Using Video Imagery to Study Coastal Change: Barter Island, Alaska

Science Center Objects

For a short study period, two video cameras overlooked the coast from atop the coastal bluff of Barter Island in northern Alaska. The purpose was to observe and quantify coastal processes such as wave run-up, development of rip channels, bluff erosion, and movement of sandbars and ice floes.

Read more about our Arctic research projects:

Climate impacts to Arctic coasts
Remote sensing coastal change

Read USGS Sound Waves newsletter articles about this research:

Measuring Waves and Permafrost to Better Understand Erosion on Alaska’s Arctic Coast
Eyes on the Coast—Video Cameras Help Forecast Coastal Change

USGS Arctic researchers aimed a cellular-connected camera, used for tracking game, on another camera system as a means to keep an eye on the integrity of those video cameras “across the way.” What's funny is that the game cam went offline over the cold winter, and the scientists thought they'd lost it. Then suddenly, on April 15th, the game cam emailed an image! The one shown here is a bit more colorful and from a few days later, on April 19th. Now they know that #1 this game cam is still working (but just got a little frozen!) and #2 that their tower for mounting video cameras (used to observe and quantify coastal processes) is still standing and ready for summer installation.

Read more about our ongoing research about climate impacts to Arctic coasts, and how we use video imagery to study coastal change in Barter Island, Alaska.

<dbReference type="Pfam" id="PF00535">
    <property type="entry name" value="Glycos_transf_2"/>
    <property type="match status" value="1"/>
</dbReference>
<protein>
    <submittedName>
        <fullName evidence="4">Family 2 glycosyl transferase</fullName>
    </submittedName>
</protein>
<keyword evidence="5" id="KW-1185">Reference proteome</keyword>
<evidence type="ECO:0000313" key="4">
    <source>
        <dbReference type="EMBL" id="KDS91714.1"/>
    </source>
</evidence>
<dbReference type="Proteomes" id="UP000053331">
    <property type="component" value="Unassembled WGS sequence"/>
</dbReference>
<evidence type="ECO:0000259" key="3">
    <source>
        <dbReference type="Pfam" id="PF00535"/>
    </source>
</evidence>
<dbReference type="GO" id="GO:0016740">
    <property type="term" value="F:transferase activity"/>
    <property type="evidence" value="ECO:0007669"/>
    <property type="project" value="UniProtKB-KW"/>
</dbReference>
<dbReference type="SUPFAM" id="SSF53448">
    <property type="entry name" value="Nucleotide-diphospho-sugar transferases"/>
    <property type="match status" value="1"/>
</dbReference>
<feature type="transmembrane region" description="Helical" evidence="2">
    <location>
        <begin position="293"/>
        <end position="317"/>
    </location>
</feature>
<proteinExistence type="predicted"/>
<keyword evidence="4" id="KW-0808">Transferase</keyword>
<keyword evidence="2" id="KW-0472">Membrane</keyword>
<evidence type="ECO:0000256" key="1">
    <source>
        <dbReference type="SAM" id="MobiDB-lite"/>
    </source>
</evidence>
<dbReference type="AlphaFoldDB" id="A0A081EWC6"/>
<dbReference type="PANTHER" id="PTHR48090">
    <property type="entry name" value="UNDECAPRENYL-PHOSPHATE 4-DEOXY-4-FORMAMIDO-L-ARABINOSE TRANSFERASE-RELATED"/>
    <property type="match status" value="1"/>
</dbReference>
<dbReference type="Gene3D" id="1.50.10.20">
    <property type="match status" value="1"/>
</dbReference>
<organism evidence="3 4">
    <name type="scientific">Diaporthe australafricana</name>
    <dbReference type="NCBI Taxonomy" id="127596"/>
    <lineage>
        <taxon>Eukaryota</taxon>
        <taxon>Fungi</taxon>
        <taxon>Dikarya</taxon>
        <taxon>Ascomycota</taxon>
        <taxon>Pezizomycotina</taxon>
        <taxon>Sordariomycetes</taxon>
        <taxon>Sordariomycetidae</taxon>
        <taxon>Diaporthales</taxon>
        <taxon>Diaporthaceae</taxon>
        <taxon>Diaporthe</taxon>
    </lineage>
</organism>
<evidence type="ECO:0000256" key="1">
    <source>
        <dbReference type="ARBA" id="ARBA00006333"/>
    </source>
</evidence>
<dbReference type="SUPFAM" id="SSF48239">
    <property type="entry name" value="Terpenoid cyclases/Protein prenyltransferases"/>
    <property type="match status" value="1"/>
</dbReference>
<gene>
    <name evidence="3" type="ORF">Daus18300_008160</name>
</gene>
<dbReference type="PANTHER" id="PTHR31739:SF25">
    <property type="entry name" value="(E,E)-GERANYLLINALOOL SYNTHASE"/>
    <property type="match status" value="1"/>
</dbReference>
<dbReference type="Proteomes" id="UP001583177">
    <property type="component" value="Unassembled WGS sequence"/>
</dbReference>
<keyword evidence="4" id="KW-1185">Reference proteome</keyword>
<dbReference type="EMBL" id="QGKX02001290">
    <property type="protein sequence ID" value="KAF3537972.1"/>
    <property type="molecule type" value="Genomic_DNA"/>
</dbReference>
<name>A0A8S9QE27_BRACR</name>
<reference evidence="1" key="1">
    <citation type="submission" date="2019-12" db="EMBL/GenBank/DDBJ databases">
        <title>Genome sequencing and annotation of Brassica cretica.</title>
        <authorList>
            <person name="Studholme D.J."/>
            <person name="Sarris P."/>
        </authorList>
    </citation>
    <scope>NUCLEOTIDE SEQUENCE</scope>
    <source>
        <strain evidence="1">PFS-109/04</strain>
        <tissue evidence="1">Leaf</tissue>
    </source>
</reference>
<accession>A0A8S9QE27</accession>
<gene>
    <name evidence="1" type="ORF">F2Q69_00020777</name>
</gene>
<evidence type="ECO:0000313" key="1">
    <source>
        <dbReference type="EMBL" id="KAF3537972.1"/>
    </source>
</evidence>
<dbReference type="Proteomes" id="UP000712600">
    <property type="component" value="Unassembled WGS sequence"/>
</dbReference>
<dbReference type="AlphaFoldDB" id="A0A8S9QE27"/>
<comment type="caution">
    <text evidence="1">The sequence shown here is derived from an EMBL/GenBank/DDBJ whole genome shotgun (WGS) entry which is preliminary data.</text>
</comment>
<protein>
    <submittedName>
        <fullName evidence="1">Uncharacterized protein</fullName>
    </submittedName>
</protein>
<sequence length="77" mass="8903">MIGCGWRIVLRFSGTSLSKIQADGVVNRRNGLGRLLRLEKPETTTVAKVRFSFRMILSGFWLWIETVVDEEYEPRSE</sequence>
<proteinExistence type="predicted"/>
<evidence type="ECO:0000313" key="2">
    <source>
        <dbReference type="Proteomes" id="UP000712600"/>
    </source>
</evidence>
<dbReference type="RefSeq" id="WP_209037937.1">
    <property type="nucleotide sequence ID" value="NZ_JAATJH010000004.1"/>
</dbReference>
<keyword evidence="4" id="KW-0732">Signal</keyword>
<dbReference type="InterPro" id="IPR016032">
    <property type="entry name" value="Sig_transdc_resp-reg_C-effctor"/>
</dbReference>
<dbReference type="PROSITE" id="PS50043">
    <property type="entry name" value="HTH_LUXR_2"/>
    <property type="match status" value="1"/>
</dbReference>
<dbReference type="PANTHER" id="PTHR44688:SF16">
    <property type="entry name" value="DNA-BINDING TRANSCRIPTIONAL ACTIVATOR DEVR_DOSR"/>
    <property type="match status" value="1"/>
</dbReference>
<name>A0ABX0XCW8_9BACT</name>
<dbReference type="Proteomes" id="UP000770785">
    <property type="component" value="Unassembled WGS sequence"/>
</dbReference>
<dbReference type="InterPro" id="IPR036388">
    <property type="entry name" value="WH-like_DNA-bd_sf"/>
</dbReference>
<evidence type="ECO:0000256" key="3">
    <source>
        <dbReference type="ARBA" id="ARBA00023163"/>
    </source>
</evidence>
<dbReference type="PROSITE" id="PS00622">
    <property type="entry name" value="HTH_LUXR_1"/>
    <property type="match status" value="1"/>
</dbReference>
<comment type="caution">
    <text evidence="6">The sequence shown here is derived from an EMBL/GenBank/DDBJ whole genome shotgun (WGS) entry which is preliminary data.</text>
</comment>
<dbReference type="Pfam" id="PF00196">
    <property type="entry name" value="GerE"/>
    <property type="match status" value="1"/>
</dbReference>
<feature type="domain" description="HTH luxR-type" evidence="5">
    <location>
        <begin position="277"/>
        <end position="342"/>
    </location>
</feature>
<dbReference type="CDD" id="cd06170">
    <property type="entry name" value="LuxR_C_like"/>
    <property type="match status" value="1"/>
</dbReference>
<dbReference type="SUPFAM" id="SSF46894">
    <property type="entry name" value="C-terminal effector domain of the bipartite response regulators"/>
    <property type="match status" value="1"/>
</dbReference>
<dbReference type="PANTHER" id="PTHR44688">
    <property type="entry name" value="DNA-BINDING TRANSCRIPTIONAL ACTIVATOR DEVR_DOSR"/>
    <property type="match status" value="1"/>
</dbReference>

A ground-level view filled mostly with snow, with an arctic bluff in the background that has a pole mounted on it.

First good image of the Arctic bluff in spring, taken April 15th, 2019 and sent from a self-resurrected, cellular-connected game cam mounted on the coastal permafrost bluff near the village of Kaktovik on Barter Island, northeast Alaska. The tower in the background is for mounting additional cameras to document coastal and sea-ice change over a summer season.

A ground-level view filled mostly with snow, with an arctic bluff in the background that has a pole mounted on it.

Stunning image from the game cam, taken April 19th, 2019. 

 

A man stands smiling on a high coastal bluff near solar panels and a pole supported by guy wires, with a camera mounted on top.

USGS oceanographer Shawn Harrison stands near the USGS video camera installation atop the coastal bluff of Barter Island in northern Alaska.

A coastal cliff is covered in grasses and some snow, and chunks of the cliff are beginning to crack and fall into the ocean.

Camera set-up on the Barter Island coast in summer of 2018.

View of muddy, eroding coastal bluffs with a visible permafrost layer and tumbling tundra on top.

Photograph of the highly erosive coastal permafrost bluff of Barter Island.

Two people stand atop a coastal cliff where the grassy edges are beginning to fall off onto the beach below.

USGS scientists Cordell Johnson, left, and Li Erikson stand atop the coastal bluff of Barter Island.